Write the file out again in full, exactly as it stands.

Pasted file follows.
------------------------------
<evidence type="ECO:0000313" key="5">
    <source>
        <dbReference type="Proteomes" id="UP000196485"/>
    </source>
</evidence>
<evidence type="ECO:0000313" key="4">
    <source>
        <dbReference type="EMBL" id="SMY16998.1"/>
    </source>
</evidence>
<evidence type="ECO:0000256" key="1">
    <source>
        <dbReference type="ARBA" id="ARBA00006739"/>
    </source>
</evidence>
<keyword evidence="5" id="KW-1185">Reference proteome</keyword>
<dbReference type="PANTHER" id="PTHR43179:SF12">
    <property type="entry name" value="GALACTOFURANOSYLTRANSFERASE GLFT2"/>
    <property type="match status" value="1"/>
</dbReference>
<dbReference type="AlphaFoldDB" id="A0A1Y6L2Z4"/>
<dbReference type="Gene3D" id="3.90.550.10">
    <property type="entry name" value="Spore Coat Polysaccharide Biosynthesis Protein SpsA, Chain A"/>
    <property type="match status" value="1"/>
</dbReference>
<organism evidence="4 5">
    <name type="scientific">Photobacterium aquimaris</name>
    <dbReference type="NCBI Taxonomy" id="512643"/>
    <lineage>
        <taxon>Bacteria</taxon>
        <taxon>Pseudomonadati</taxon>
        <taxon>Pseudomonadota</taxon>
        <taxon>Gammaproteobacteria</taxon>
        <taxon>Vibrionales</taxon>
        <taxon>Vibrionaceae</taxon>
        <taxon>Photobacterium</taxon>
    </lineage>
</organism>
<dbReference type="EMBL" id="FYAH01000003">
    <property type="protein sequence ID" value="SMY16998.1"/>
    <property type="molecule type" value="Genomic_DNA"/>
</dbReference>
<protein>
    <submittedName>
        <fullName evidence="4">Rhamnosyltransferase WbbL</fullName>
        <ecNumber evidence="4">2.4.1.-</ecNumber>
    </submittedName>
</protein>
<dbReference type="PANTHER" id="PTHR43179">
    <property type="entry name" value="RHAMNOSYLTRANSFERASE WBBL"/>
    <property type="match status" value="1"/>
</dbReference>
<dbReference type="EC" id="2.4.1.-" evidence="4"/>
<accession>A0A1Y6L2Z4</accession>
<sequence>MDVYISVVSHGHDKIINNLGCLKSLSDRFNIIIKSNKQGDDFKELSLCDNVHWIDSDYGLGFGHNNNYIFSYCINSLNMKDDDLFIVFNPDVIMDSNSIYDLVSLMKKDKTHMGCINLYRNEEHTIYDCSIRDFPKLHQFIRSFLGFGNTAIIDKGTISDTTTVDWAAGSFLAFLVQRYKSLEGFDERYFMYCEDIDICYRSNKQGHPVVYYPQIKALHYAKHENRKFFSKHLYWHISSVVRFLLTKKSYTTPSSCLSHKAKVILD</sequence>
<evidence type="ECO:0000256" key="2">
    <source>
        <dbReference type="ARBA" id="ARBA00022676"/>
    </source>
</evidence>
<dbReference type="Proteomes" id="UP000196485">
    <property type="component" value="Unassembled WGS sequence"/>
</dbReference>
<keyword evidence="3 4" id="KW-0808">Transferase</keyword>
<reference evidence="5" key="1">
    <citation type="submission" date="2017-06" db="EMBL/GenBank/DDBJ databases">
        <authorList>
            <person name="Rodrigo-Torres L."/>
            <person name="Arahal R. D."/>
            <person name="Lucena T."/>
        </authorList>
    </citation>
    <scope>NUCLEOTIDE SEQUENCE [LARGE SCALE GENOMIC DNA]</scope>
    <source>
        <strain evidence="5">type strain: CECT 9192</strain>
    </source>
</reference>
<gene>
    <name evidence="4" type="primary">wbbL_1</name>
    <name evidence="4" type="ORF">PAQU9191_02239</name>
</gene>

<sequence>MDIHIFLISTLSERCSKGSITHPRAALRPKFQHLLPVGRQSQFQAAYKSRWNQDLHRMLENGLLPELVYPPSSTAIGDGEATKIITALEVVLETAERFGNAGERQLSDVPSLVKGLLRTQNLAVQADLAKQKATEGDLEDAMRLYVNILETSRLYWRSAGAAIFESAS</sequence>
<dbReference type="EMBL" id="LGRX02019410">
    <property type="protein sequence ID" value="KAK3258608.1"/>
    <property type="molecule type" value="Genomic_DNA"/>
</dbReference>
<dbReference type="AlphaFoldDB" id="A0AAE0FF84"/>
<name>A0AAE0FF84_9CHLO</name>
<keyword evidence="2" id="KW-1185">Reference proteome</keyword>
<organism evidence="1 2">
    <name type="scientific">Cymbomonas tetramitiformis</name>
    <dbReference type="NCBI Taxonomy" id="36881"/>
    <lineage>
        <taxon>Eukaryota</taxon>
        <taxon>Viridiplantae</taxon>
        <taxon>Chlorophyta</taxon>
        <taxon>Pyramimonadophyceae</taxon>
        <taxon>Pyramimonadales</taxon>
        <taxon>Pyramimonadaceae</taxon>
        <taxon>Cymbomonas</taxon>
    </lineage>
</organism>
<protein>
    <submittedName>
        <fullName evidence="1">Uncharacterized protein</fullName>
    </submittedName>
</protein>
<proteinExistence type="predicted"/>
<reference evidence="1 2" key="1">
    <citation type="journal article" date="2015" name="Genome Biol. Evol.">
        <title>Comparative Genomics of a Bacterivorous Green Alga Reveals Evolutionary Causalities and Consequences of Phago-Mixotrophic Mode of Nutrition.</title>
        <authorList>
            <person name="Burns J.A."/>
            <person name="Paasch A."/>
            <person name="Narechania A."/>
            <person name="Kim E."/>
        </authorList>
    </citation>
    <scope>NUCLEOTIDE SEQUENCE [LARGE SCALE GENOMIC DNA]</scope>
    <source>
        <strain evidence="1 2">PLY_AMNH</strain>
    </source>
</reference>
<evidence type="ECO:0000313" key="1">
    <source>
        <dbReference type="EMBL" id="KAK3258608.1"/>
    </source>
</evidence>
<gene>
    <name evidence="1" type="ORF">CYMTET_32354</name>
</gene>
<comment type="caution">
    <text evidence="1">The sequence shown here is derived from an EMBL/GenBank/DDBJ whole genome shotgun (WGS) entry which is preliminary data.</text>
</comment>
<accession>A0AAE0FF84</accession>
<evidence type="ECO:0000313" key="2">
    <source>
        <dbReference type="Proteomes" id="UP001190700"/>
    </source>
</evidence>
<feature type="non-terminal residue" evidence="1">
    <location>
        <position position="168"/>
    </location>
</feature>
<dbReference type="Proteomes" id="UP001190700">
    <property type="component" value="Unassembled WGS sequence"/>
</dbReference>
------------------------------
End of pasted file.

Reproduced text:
<evidence type="ECO:0000313" key="5">
    <source>
        <dbReference type="Proteomes" id="UP000196485"/>
    </source>
</evidence>
<evidence type="ECO:0000313" key="4">
    <source>
        <dbReference type="EMBL" id="SMY16998.1"/>
    </source>
</evidence>
<evidence type="ECO:0000256" key="1">
    <source>
        <dbReference type="ARBA" id="ARBA00006739"/>
    </source>
</evidence>
<keyword evidence="5" id="KW-1185">Reference proteome</keyword>
<dbReference type="PANTHER" id="PTHR43179:SF12">
    <property type="entry name" value="GALACTOFURANOSYLTRANSFERASE GLFT2"/>
    <property type="match status" value="1"/>
</dbReference>
<dbReference type="AlphaFoldDB" id="A0A1Y6L2Z4"/>
<dbReference type="Gene3D" id="3.90.550.10">
    <property type="entry name" value="Spore Coat Polysaccharide Biosynthesis Protein SpsA, Chain A"/>
    <property type="match status" value="1"/>
</dbReference>
<organism evidence="4 5">
    <name type="scientific">Photobacterium aquimaris</name>
    <dbReference type="NCBI Taxonomy" id="512643"/>
    <lineage>
        <taxon>Bacteria</taxon>
        <taxon>Pseudomonadati</taxon>
        <taxon>Pseudomonadota</taxon>
        <taxon>Gammaproteobacteria</taxon>
        <taxon>Vibrionales</taxon>
        <taxon>Vibrionaceae</taxon>
        <taxon>Photobacterium</taxon>
    </lineage>
</organism>
<dbReference type="EMBL" id="FYAH01000003">
    <property type="protein sequence ID" value="SMY16998.1"/>
    <property type="molecule type" value="Genomic_DNA"/>
</dbReference>
<protein>
    <submittedName>
        <fullName evidence="4">Rhamnosyltransferase WbbL</fullName>
        <ecNumber evidence="4">2.4.1.-</ecNumber>
    </submittedName>
</protein>
<dbReference type="PANTHER" id="PTHR43179">
    <property type="entry name" value="RHAMNOSYLTRANSFERASE WBBL"/>
    <property type="match status" value="1"/>
</dbReference>
<dbReference type="EC" id="2.4.1.-" evidence="4"/>
<accession>A0A1Y6L2Z4</accession>
<sequence>MDVYISVVSHGHDKIINNLGCLKSLSDRFNIIIKSNKQGDDFKELSLCDNVHWIDSDYGLGFGHNNNYIFSYCINSLNMKDDDLFIVFNPDVIMDSNSIYDLVSLMKKDKTHMGCINLYRNEEHTIYDCSIRDFPKLHQFIRSFLGFGNTAIIDKGTISDTTTVDWAAGSFLAFLVQRYKSLEGFDERYFMYCEDIDICYRSNKQGHPVVYYPQIKALHYAKHENRKFFSKHLYWHISSVVRFLLTKKSYTTPSSCLSHKAKVILD</sequence>
<evidence type="ECO:0000256" key="2">
    <source>
        <dbReference type="ARBA" id="ARBA00022676"/>
    </source>
</evidence>
<dbReference type="Proteomes" id="UP000196485">
    <property type="component" value="Unassembled WGS sequence"/>
</dbReference>
<keyword evidence="3 4" id="KW-0808">Transferase</keyword>
<reference evidence="5" key="1">
    <citation type="submission" date="2017-06" db="EMBL/GenBank/DDBJ databases">
        <authorList>
            <person name="Rodrigo-Torres L."/>
            <person name="Arahal R. D."/>
            <person name="Lucena T."/>
        </authorList>
    </citation>
    <scope>NUCLEOTIDE SEQUENCE [LARGE SCALE GENOMIC DNA]</scope>
    <source>
        <strain evidence="5">type strain: CECT 9192</strain>
    </source>
</reference>
<gene>
    <name evidence="4" type="primary">wbbL_1</name>
    <name evidence="4" type="ORF">PAQU9191_02239</name>
</gene>

<sequence>MDIHIFLISTLSERCSKGSITHPRAALRPKFQHLLPVGRQSQFQAAYKSRWNQDLHRMLENGLLPELVYPPSSTAIGDGEATKIITALEVVLETAERFGNAGERQLSDVPSLVKGLLRTQNLAVQADLAKQKATEGDLEDAMRLYVNILETSRLYWRSAGAAIFESAS</sequence>
<dbReference type="EMBL" id="LGRX02019410">
    <property type="protein sequence ID" value="KAK3258608.1"/>
    <property type="molecule type" value="Genomic_DNA"/>
</dbReference>
<dbReference type="AlphaFoldDB" id="A0AAE0FF84"/>
<name>A0AAE0FF84_9CHLO</name>
<keyword evidence="2" id="KW-1185">Reference proteome</keyword>
<organism evidence="1 2">
    <name type="scientific">Cymbomonas tetramitiformis</name>
    <dbReference type="NCBI Taxonomy" id="36881"/>
    <lineage>
        <taxon>Eukaryota</taxon>
        <taxon>Viridiplantae</taxon>
        <taxon>Chlorophyta</taxon>
        <taxon>Pyramimonadophyceae</taxon>
        <taxon>Pyramimonadales</taxon>
        <taxon>Pyramimonadaceae</taxon>
        <taxon>Cymbomonas</taxon>
    </lineage>
</organism>
<protein>
    <submittedName>
        <fullName evidence="1">Uncharacterized protein</fullName>
    </submittedName>
</protein>
<proteinExistence type="predicted"/>
<reference evidence="1 2" key="1">
    <citation type="journal article" date="2015" name="Genome Biol. Evol.">
        <title>Comparative Genomics of a Bacterivorous Green Alga Reveals Evolutionary Causalities and Consequences of Phago-Mixotrophic Mode of Nutrition.</title>
        <authorList>
            <person name="Burns J.A."/>
            <person name="Paasch A."/>
            <person name="Narechania A."/>
            <person name="Kim E."/>
        </authorList>
    </citation>
    <scope>NUCLEOTIDE SEQUENCE [LARGE SCALE GENOMIC DNA]</scope>
    <source>
        <strain evidence="1 2">PLY_AMNH</strain>
    </source>
</reference>
<evidence type="ECO:0000313" key="1">
    <source>
        <dbReference type="EMBL" id="KAK3258608.1"/>
    </source>
</evidence>
<gene>
    <name evidence="1" type="ORF">CYMTET_32354</name>
</gene>
<comment type="caution">
    <text evidence="1">The sequence shown here is derived from an EMBL/GenBank/DDBJ whole genome shotgun (WGS) entry which is preliminary data.</text>
</comment>
<accession>A0AAE0FF84</accession>
<evidence type="ECO:0000313" key="2">
    <source>
        <dbReference type="Proteomes" id="UP001190700"/>
    </source>
</evidence>
<feature type="non-terminal residue" evidence="1">
    <location>
        <position position="168"/>
    </location>
</feature>
<dbReference type="Proteomes" id="UP001190700">
    <property type="component" value="Unassembled WGS sequence"/>
</dbReference>